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Stats That Stick: May 25, 2011

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May 25, 2011 09:23 pm

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On average, bachelor’s degrees pay off. But a new study confirms that some undergraduate majors pay off a lot more than others. In fact, the difference in earnings potential between one major and another can be more than 300 percent. In fact, the lifetime advantage ranges from $1,090,000 for Engineering majors to $241,000 for Education majors.
Georgetown University Center on Education and the Workforce

The median starting salary of students graduating in 2009 and 2010 was 10% lower than the salary received by those who entered the workforce in 2006 and 2007. College educated women continue to earn less than college educated men. –Rutgers, The State University of New Jersey

The nation’s overall education spending grew at a slower pace in 2009 than at any other time in more than a decade. Public school districts spent an average of $10,499 per student on elementary and secondary education in the 2009 fiscal year, up 2.3 percent from 2008. In contrast, spending rose by 6.1 percent and 5.8 percent in the two years before that. –New York Times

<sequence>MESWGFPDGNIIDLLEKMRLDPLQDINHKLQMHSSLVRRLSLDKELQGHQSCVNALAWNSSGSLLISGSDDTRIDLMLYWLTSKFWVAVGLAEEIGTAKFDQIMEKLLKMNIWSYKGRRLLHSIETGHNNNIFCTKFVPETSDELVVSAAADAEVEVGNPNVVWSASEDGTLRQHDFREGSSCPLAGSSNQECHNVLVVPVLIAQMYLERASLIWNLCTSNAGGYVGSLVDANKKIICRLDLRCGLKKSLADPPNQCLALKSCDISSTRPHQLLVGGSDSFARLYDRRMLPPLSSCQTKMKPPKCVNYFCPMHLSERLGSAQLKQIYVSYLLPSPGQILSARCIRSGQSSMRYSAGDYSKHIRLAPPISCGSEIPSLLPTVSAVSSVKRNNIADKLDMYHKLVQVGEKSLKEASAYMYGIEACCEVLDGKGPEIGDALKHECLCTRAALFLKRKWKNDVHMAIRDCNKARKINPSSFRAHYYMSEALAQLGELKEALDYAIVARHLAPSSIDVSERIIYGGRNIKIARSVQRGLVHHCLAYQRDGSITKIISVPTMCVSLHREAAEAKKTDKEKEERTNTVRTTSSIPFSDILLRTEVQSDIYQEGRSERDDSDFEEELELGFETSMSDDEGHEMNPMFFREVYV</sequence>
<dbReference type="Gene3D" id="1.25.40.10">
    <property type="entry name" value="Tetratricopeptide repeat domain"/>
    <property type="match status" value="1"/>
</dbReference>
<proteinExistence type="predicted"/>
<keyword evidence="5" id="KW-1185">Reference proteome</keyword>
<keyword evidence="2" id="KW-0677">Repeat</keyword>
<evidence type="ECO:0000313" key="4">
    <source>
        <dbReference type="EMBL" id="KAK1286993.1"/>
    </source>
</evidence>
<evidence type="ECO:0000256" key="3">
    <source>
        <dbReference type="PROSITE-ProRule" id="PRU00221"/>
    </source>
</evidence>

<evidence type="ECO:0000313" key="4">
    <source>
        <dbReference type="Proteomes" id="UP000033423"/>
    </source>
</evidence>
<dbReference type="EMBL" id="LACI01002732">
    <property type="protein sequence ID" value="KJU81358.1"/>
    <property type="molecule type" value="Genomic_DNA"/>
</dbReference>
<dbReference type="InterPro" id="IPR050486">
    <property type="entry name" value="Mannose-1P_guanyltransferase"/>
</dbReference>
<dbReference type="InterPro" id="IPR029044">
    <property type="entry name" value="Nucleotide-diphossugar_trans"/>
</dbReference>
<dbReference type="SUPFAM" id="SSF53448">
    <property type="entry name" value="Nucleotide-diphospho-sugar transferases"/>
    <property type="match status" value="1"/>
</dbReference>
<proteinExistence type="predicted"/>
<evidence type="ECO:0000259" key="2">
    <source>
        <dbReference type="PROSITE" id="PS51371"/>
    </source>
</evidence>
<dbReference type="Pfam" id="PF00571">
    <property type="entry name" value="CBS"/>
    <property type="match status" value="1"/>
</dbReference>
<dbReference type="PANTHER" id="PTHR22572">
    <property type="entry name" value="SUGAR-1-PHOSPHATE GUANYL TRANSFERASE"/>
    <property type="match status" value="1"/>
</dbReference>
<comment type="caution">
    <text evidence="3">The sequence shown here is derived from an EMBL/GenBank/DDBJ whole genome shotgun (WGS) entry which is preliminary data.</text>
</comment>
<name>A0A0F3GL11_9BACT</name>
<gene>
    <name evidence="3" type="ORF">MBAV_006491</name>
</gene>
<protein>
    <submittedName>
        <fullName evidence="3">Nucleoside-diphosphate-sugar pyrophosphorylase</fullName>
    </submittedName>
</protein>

Thirteen states, including Florida, New Mexico, and Wyoming, said that their longitudinal-data systems feature all 12 elements that are outlined in the America competes Act, a broad federal law focused on strengthening the nation’s economic competitiveness and used as a yardstick for ARRA progress. They include the ability to track students from preschool through college, match individual teachers to students and their data, and monitor student-level transcript information such as grades earned and courses completed. –Education Week

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